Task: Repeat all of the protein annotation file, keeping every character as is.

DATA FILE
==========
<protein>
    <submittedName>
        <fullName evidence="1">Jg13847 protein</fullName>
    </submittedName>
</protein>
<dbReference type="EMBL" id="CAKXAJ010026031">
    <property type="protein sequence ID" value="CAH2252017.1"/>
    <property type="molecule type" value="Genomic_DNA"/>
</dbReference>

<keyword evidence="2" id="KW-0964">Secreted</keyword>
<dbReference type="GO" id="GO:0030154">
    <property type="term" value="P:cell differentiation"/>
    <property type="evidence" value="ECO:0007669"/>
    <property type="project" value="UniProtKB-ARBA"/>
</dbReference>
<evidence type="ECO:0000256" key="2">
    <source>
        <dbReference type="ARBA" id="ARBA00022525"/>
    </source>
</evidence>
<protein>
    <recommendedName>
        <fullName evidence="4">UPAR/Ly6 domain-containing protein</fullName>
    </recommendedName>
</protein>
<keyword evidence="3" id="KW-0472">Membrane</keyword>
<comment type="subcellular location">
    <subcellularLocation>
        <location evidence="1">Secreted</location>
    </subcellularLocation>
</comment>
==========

<protein>
    <submittedName>
        <fullName evidence="1">Jg13847 protein</fullName>
    </submittedName>
</protein>
<dbReference type="EMBL" id="CAKXAJ010026031">
    <property type="protein sequence ID" value="CAH2252017.1"/>
    <property type="molecule type" value="Genomic_DNA"/>
</dbReference>

<keyword evidence="2" id="KW-0964">Secreted</keyword>
<dbReference type="GO" id="GO:0030154">
    <property type="term" value="P:cell differentiation"/>
    <property type="evidence" value="ECO:0007669"/>
    <property type="project" value="UniProtKB-ARBA"/>
</dbReference>
<evidence type="ECO:0000256" key="2">
    <source>
        <dbReference type="ARBA" id="ARBA00022525"/>
    </source>
</evidence>
<protein>
    <recommendedName>
        <fullName evidence="4">UPAR/Ly6 domain-containing protein</fullName>
    </recommendedName>
</protein>
<keyword evidence="3" id="KW-0472">Membrane</keyword>
<comment type="subcellular location">
    <subcellularLocation>
        <location evidence="1">Secreted</location>
    </subcellularLocation>
</comment>